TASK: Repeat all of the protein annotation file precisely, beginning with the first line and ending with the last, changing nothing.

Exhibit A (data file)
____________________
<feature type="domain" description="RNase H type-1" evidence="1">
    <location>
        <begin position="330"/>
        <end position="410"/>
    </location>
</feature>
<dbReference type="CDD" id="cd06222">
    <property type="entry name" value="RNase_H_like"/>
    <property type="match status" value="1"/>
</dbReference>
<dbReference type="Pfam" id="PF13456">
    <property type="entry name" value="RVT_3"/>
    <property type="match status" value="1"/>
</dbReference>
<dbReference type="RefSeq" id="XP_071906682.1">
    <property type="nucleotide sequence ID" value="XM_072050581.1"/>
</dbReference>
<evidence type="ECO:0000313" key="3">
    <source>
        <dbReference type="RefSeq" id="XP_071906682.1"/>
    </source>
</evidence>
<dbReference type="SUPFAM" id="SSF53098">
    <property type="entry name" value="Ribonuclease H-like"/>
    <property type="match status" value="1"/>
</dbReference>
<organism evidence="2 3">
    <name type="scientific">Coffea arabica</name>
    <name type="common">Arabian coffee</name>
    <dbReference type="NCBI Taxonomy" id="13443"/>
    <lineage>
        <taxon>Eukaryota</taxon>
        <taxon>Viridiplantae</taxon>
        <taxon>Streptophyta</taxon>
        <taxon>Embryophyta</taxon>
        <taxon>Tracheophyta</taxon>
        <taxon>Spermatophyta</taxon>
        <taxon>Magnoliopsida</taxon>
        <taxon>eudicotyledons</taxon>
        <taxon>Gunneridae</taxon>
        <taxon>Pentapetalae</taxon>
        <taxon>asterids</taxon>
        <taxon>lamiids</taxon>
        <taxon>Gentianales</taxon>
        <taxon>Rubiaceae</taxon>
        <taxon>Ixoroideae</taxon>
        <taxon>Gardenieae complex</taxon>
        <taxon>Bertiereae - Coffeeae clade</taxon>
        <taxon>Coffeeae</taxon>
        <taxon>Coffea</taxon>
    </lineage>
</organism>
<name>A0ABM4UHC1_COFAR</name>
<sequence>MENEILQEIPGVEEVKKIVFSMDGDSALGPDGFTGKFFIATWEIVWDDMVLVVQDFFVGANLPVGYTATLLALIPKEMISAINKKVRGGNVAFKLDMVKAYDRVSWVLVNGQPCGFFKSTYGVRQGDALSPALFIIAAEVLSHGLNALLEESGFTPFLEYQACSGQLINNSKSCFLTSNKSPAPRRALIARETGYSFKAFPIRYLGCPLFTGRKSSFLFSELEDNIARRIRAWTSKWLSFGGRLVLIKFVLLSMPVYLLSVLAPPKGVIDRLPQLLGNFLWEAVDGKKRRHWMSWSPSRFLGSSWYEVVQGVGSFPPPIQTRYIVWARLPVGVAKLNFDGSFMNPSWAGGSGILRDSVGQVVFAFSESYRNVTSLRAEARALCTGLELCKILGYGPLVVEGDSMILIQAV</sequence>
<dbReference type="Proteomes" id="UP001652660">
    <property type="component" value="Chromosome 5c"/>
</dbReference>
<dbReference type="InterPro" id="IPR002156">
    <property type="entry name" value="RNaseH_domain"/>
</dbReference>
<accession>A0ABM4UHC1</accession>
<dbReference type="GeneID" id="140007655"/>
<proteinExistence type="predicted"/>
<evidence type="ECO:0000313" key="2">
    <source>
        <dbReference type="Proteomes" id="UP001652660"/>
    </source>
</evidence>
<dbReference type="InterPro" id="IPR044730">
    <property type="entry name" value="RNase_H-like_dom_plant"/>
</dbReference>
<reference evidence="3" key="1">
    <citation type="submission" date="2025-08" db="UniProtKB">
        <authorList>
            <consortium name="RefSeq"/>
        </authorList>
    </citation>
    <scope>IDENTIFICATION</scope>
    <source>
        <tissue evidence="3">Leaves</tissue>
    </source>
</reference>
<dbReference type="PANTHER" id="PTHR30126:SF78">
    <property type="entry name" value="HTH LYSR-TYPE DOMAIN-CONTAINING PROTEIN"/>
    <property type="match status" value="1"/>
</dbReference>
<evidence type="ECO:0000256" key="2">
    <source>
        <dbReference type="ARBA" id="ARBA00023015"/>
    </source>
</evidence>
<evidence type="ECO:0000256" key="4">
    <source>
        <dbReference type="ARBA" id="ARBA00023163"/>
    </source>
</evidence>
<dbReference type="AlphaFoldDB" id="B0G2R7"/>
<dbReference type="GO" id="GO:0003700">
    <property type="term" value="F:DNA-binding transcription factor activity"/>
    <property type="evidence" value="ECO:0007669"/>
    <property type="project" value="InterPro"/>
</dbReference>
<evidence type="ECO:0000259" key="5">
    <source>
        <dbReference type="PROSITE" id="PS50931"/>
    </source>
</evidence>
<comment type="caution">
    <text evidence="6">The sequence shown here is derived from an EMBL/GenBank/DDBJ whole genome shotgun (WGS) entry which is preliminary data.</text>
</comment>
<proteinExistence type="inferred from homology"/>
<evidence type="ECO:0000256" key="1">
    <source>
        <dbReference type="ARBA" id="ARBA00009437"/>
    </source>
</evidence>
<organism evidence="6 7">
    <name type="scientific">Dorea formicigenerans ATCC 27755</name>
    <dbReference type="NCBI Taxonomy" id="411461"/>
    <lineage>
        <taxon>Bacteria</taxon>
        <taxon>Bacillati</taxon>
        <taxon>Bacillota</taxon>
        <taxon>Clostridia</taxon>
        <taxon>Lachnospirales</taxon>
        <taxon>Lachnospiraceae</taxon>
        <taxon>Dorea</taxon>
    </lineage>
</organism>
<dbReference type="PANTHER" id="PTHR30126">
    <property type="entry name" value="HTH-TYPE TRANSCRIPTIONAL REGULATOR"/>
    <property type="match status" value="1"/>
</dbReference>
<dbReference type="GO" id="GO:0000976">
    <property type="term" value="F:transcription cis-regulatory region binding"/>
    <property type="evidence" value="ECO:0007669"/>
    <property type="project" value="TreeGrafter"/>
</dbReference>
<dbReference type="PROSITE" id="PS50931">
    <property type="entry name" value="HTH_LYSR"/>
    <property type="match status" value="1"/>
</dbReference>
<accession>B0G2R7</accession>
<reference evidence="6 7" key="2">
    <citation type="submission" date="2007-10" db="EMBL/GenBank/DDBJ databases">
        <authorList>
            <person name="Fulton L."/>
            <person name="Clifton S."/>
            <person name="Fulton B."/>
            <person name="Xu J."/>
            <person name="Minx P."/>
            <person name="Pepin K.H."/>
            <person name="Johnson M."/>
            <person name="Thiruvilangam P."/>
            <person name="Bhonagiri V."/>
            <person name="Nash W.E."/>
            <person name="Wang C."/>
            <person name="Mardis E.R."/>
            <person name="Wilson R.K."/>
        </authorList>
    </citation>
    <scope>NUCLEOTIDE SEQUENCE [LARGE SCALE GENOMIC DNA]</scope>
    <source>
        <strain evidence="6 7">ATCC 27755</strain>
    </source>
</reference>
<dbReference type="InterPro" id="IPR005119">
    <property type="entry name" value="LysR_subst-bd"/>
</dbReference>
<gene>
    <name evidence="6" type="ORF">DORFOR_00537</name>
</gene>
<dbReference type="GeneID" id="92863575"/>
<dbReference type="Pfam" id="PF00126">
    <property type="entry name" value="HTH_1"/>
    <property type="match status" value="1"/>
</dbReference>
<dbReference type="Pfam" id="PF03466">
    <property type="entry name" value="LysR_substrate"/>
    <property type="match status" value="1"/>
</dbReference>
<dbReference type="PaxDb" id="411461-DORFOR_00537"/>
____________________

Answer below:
<feature type="domain" description="RNase H type-1" evidence="1">
    <location>
        <begin position="330"/>
        <end position="410"/>
    </location>
</feature>
<dbReference type="CDD" id="cd06222">
    <property type="entry name" value="RNase_H_like"/>
    <property type="match status" value="1"/>
</dbReference>
<dbReference type="Pfam" id="PF13456">
    <property type="entry name" value="RVT_3"/>
    <property type="match status" value="1"/>
</dbReference>
<dbReference type="RefSeq" id="XP_071906682.1">
    <property type="nucleotide sequence ID" value="XM_072050581.1"/>
</dbReference>
<evidence type="ECO:0000313" key="3">
    <source>
        <dbReference type="RefSeq" id="XP_071906682.1"/>
    </source>
</evidence>
<dbReference type="SUPFAM" id="SSF53098">
    <property type="entry name" value="Ribonuclease H-like"/>
    <property type="match status" value="1"/>
</dbReference>
<organism evidence="2 3">
    <name type="scientific">Coffea arabica</name>
    <name type="common">Arabian coffee</name>
    <dbReference type="NCBI Taxonomy" id="13443"/>
    <lineage>
        <taxon>Eukaryota</taxon>
        <taxon>Viridiplantae</taxon>
        <taxon>Streptophyta</taxon>
        <taxon>Embryophyta</taxon>
        <taxon>Tracheophyta</taxon>
        <taxon>Spermatophyta</taxon>
        <taxon>Magnoliopsida</taxon>
        <taxon>eudicotyledons</taxon>
        <taxon>Gunneridae</taxon>
        <taxon>Pentapetalae</taxon>
        <taxon>asterids</taxon>
        <taxon>lamiids</taxon>
        <taxon>Gentianales</taxon>
        <taxon>Rubiaceae</taxon>
        <taxon>Ixoroideae</taxon>
        <taxon>Gardenieae complex</taxon>
        <taxon>Bertiereae - Coffeeae clade</taxon>
        <taxon>Coffeeae</taxon>
        <taxon>Coffea</taxon>
    </lineage>
</organism>
<name>A0ABM4UHC1_COFAR</name>
<sequence>MENEILQEIPGVEEVKKIVFSMDGDSALGPDGFTGKFFIATWEIVWDDMVLVVQDFFVGANLPVGYTATLLALIPKEMISAINKKVRGGNVAFKLDMVKAYDRVSWVLVNGQPCGFFKSTYGVRQGDALSPALFIIAAEVLSHGLNALLEESGFTPFLEYQACSGQLINNSKSCFLTSNKSPAPRRALIARETGYSFKAFPIRYLGCPLFTGRKSSFLFSELEDNIARRIRAWTSKWLSFGGRLVLIKFVLLSMPVYLLSVLAPPKGVIDRLPQLLGNFLWEAVDGKKRRHWMSWSPSRFLGSSWYEVVQGVGSFPPPIQTRYIVWARLPVGVAKLNFDGSFMNPSWAGGSGILRDSVGQVVFAFSESYRNVTSLRAEARALCTGLELCKILGYGPLVVEGDSMILIQAV</sequence>
<dbReference type="Proteomes" id="UP001652660">
    <property type="component" value="Chromosome 5c"/>
</dbReference>
<dbReference type="InterPro" id="IPR002156">
    <property type="entry name" value="RNaseH_domain"/>
</dbReference>
<accession>A0ABM4UHC1</accession>
<dbReference type="GeneID" id="140007655"/>
<proteinExistence type="predicted"/>
<evidence type="ECO:0000313" key="2">
    <source>
        <dbReference type="Proteomes" id="UP001652660"/>
    </source>
</evidence>
<dbReference type="InterPro" id="IPR044730">
    <property type="entry name" value="RNase_H-like_dom_plant"/>
</dbReference>
<reference evidence="3" key="1">
    <citation type="submission" date="2025-08" db="UniProtKB">
        <authorList>
            <consortium name="RefSeq"/>
        </authorList>
    </citation>
    <scope>IDENTIFICATION</scope>
    <source>
        <tissue evidence="3">Leaves</tissue>
    </source>
</reference>
<dbReference type="PANTHER" id="PTHR30126:SF78">
    <property type="entry name" value="HTH LYSR-TYPE DOMAIN-CONTAINING PROTEIN"/>
    <property type="match status" value="1"/>
</dbReference>
<evidence type="ECO:0000256" key="2">
    <source>
        <dbReference type="ARBA" id="ARBA00023015"/>
    </source>
</evidence>
<evidence type="ECO:0000256" key="4">
    <source>
        <dbReference type="ARBA" id="ARBA00023163"/>
    </source>
</evidence>
<dbReference type="AlphaFoldDB" id="B0G2R7"/>
<dbReference type="GO" id="GO:0003700">
    <property type="term" value="F:DNA-binding transcription factor activity"/>
    <property type="evidence" value="ECO:0007669"/>
    <property type="project" value="InterPro"/>
</dbReference>
<evidence type="ECO:0000259" key="5">
    <source>
        <dbReference type="PROSITE" id="PS50931"/>
    </source>
</evidence>
<comment type="caution">
    <text evidence="6">The sequence shown here is derived from an EMBL/GenBank/DDBJ whole genome shotgun (WGS) entry which is preliminary data.</text>
</comment>
<proteinExistence type="inferred from homology"/>
<evidence type="ECO:0000256" key="1">
    <source>
        <dbReference type="ARBA" id="ARBA00009437"/>
    </source>
</evidence>
<organism evidence="6 7">
    <name type="scientific">Dorea formicigenerans ATCC 27755</name>
    <dbReference type="NCBI Taxonomy" id="411461"/>
    <lineage>
        <taxon>Bacteria</taxon>
        <taxon>Bacillati</taxon>
        <taxon>Bacillota</taxon>
        <taxon>Clostridia</taxon>
        <taxon>Lachnospirales</taxon>
        <taxon>Lachnospiraceae</taxon>
        <taxon>Dorea</taxon>
    </lineage>
</organism>
<dbReference type="PANTHER" id="PTHR30126">
    <property type="entry name" value="HTH-TYPE TRANSCRIPTIONAL REGULATOR"/>
    <property type="match status" value="1"/>
</dbReference>
<dbReference type="GO" id="GO:0000976">
    <property type="term" value="F:transcription cis-regulatory region binding"/>
    <property type="evidence" value="ECO:0007669"/>
    <property type="project" value="TreeGrafter"/>
</dbReference>
<dbReference type="PROSITE" id="PS50931">
    <property type="entry name" value="HTH_LYSR"/>
    <property type="match status" value="1"/>
</dbReference>
<accession>B0G2R7</accession>
<reference evidence="6 7" key="2">
    <citation type="submission" date="2007-10" db="EMBL/GenBank/DDBJ databases">
        <authorList>
            <person name="Fulton L."/>
            <person name="Clifton S."/>
            <person name="Fulton B."/>
            <person name="Xu J."/>
            <person name="Minx P."/>
            <person name="Pepin K.H."/>
            <person name="Johnson M."/>
            <person name="Thiruvilangam P."/>
            <person name="Bhonagiri V."/>
            <person name="Nash W.E."/>
            <person name="Wang C."/>
            <person name="Mardis E.R."/>
            <person name="Wilson R.K."/>
        </authorList>
    </citation>
    <scope>NUCLEOTIDE SEQUENCE [LARGE SCALE GENOMIC DNA]</scope>
    <source>
        <strain evidence="6 7">ATCC 27755</strain>
    </source>
</reference>
<dbReference type="InterPro" id="IPR005119">
    <property type="entry name" value="LysR_subst-bd"/>
</dbReference>
<gene>
    <name evidence="6" type="ORF">DORFOR_00537</name>
</gene>
<dbReference type="GeneID" id="92863575"/>
<dbReference type="Pfam" id="PF00126">
    <property type="entry name" value="HTH_1"/>
    <property type="match status" value="1"/>
</dbReference>
<dbReference type="Pfam" id="PF03466">
    <property type="entry name" value="LysR_substrate"/>
    <property type="match status" value="1"/>
</dbReference>
<dbReference type="PaxDb" id="411461-DORFOR_00537"/>